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Salt - For Health, Table and Canning

Depending on what article you are reading (and who funded the article) you can be convinced that salt is very bad for your health -- or very good for your health.  If you are confused, you're not alone - science has been debating the risks vs benefits of salt intake on human health for decades.  One of the challenges of all the research is that most of the research is based on regular table salt NaCl which is 97% Sodium Chloride and which is over processed and devoid of any of the trace minerals that might have originally been available -- not to mention the additives like anti-caking agents and the like.  Any food substance that is over processed is usually bad for the human consumption, so why should salt be any different?

On the other hand, like most other foods, natural salt - and the additional trace minerals is may contain - is an entirely different story.  Modern research indicates that a deficiency in calcium, magnesium and other trace minerals may have more importance on high blood pressure and it's complications that the amount of sodium in the diet.  (Source).

Himalayan Pink Salt - this really is a sea salt because millions of years ago the salt deposits high in the Himalayan mountains were an ocean and during the development of the earth, that ancient sea was lifted into the Himalayan mountains.  This arguably may be the 'purist' salt on earth, as the deposits have escaped modern pollution and still retain all the trace minerals.  Here is a link to an exhaustive list of minerals in Himalayan Pink Salt.  The pink is actually impurities in the salt and you will see some not so friendly minerals in the list, such as arsenic and aluminum - but remember that these minerals are in your drinking water and the vegetables that are so good for you as well.  The human body actually handles natural forms of such minerals very well and they are removed from the body through urine, feces and sweat - sorry, life is real!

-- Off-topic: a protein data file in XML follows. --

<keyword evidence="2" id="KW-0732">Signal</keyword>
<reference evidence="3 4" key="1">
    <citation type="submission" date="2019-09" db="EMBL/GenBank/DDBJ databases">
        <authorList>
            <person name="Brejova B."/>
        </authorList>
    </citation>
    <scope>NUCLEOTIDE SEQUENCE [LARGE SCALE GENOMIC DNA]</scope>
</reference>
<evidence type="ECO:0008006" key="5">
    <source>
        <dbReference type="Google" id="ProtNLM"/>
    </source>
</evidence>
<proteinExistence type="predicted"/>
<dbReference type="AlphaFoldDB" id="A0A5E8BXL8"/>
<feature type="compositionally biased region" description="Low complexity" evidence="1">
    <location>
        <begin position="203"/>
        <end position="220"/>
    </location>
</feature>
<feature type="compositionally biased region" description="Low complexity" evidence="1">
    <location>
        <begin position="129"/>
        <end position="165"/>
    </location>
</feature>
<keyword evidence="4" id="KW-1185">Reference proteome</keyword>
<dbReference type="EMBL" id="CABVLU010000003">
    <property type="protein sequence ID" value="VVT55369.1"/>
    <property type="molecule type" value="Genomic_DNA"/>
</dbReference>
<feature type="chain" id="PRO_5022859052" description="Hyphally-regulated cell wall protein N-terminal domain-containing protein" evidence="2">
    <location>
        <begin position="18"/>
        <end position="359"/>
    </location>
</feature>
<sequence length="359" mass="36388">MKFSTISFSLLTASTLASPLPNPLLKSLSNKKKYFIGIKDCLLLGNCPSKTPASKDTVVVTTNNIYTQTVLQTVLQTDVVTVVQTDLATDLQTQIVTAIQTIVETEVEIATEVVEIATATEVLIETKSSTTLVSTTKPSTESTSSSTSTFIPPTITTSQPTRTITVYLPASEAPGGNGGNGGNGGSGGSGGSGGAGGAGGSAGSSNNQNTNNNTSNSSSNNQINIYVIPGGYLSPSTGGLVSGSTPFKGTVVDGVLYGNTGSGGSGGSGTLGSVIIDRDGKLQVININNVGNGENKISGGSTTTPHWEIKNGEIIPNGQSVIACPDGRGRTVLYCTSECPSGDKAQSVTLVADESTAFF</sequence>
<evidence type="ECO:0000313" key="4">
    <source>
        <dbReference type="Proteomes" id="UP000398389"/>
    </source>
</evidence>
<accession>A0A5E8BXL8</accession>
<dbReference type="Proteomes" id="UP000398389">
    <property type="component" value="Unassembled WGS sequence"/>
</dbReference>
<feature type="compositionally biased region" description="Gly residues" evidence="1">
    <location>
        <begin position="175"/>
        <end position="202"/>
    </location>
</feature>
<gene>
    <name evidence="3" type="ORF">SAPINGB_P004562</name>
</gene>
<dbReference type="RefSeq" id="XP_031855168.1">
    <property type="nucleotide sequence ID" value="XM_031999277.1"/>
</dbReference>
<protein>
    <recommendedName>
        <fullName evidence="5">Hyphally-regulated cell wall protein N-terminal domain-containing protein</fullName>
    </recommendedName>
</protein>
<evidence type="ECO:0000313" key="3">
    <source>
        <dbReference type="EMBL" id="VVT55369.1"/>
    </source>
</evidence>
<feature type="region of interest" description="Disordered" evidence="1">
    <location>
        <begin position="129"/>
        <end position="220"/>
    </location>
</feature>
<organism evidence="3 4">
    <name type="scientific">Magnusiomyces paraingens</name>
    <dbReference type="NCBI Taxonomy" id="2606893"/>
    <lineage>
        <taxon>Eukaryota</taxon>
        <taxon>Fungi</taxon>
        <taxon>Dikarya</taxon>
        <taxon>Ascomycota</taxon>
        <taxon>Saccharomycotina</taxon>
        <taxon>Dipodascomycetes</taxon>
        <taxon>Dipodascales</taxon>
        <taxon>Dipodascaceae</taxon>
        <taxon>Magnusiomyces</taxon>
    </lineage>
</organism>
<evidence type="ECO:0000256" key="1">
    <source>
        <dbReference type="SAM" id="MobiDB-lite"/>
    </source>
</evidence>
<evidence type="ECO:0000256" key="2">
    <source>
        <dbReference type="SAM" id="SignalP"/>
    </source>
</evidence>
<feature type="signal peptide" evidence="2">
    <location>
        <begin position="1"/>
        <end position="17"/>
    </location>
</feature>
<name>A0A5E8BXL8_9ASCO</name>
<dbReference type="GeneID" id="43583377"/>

Pink Himalayan Salt is my favorite for sprinkling lightly on top of food (on the plate) as a little bit goes a long way for flavor and the extra zing from the larger crystals is very nice on the palate.

Sea Salt - Like many other people, this was my go-to salt for many years.  However, the oceans have become more and more polluted and current research indicates as much as 90% of the table salt being consumed is contaminated with plastic debris.  (Source).  The plastic contamination, combined with the actual processing methods - dragged out of the ocean, spread out in the open for air, bird and other forms of pollution to further contaminate the salt - then bagged and shipped around the world -- really?? -- caused me to discontinue my support of sea salt several years ago.

Kosher Salt - No - it's not really 'kosher' - the name actually comes from the process of koshering meat - meaning to cure with salt.  Some brands are pure (no added ingredients) but others are not - so read carefully before purchasing.  If your brand is only salt with no added ingredients, then it is fine for consumption, cooking and some canning applications.  Kosher salt will usually be much large crystals and may sometimes be called Rock Salt.  If only salt and no other additives, this can be nice in a grinder for table use.

Pickling or Canning Salt - this is a 'pure' salt that does not contain any anti-caking additives, iodine, etc -- it is just SALT - but is highly processed (meaning cleaned, dried, etc) to create a fine grain which will easily dissolve in liquid for cooking or preserving purposes.  This is my go-to salt for general cooking and canning.  For general cooking and baking, pickling salt will measure just as table salt - so if a recipe calls for 1/2 tsp salt - just use 1/2 tsp - no conversion is necessary.

So . . . . from a canning perspective, use the Pickling or Canning Salt because it is only salt with no added iodine or anti-caking agents or minerals that might cause discoloration during the high heat of canning.  Storage?  Since pure salt without anti-caking agents is healthier, make sure and store your salt in an air-tight container.  Shelf life is indefinite as long the salt is kept completely dry.

Learn about the 10 Largest Salt Mines in the World.

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After Canning (and Dehydrating) Recipes
Using your canned and dehydrated food supply and ingredients from a well stocked pantry

A Well-Stocked Pantry
Ideas for What to Put in Yours

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